Top 10 Myths about the critics of psychiatry

Charlotte Taylor-Page reports for Mad in the UK.

“Following the publication of Joanna Moncrieff and Mark Horowitz’s Chemical Imbalance review last month we at MITUK have been increasingly aware of the strongly held and often opposing opinions on social media. There are multiple voices in this field we broadly know as ‘mental health’, with clinical professionals, researchers, lived experience practitioners, service users and the mainstream media all with apparently different views.

We thought it might be useful to talk to some of the key figures in this sometimes contentious debate. From alleged associations with the Far-Right, to what the experiences we call ‘mental illness’ actually are, Charlotte Taylor-Page challenged some of the biggest voices on the broadly ‘critical’ side of the debate to find out what they actually believe.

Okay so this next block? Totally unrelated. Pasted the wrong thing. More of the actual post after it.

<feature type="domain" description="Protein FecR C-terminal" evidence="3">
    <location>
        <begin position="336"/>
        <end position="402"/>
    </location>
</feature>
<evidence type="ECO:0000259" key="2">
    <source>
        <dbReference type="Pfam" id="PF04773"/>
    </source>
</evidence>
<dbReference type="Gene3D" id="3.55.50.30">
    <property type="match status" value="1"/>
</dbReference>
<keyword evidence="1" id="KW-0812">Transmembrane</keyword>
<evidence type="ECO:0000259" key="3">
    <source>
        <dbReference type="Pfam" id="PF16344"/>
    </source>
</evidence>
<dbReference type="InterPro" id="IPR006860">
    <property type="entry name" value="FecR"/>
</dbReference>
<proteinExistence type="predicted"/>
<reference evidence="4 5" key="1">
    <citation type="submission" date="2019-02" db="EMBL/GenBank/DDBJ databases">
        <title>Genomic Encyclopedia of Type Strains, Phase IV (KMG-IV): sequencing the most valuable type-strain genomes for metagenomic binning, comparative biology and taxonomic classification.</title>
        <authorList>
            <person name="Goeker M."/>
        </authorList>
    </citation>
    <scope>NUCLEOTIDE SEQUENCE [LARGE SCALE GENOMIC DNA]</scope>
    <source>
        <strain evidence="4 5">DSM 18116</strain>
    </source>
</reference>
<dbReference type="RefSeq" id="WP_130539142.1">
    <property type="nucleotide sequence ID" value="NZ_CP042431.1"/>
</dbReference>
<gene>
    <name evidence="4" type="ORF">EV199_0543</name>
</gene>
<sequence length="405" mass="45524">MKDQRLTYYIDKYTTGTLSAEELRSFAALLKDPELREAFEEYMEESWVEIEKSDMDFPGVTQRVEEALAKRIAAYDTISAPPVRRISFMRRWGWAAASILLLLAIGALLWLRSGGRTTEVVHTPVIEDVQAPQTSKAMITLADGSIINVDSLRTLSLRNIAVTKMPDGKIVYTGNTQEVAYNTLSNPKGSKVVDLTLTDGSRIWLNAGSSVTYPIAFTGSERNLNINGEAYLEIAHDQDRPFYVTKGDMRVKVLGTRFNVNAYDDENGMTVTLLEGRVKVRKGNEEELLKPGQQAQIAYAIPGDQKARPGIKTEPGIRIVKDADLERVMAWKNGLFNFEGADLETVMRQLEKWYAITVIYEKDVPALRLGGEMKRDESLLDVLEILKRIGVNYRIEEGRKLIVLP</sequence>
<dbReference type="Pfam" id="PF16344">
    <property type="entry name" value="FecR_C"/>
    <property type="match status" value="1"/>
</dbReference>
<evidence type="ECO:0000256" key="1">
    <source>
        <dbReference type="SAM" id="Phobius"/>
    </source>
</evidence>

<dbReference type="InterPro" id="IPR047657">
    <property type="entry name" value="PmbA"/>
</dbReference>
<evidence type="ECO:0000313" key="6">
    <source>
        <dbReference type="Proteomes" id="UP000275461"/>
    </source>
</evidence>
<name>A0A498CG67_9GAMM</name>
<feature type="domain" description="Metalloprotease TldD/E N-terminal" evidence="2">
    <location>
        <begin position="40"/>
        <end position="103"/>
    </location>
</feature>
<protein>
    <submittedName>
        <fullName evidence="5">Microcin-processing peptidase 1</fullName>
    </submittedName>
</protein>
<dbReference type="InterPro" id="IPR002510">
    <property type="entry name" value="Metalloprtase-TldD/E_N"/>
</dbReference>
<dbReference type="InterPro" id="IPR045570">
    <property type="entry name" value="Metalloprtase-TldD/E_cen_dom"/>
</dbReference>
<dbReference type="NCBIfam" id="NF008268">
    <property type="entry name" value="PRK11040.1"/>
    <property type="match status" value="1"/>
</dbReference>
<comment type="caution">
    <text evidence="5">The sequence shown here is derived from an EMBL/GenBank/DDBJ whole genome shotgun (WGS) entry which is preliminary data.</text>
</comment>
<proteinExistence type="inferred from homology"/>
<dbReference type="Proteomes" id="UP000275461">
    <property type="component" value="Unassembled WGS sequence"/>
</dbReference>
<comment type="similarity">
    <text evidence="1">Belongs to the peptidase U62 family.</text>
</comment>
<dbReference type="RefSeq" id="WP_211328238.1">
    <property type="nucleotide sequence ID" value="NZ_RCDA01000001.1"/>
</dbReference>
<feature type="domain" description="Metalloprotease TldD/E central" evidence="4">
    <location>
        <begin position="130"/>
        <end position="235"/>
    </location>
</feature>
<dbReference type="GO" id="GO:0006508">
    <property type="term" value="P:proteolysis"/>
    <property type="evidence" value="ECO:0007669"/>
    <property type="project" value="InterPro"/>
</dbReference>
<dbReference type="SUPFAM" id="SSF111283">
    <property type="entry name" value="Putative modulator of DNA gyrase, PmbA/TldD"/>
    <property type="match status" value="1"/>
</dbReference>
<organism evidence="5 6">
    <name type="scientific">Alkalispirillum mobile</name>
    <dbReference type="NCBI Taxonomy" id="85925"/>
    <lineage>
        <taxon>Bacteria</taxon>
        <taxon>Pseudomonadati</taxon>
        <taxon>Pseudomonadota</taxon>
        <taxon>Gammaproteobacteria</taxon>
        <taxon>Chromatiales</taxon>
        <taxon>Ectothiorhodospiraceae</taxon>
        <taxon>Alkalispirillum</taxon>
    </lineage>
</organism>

It turned out to be a challenging task, trying to pin down what the critics actually think – or what they even want to be called – as it became apparent is there is no fixed, universal set of positions. The movement broadly critical of psychiatry does not exist as a monolith, and, as expected from a group of thinkers opposed to labels, many of them don’t want to be referred to as Critical Psychologists, ‘antipsychiatrists’ (see why that term is problematic here) or even ‘critical ‘at all! So, I am going to refer to the people I spoke to simply as ‘critics.’ …”

You can read more from here.

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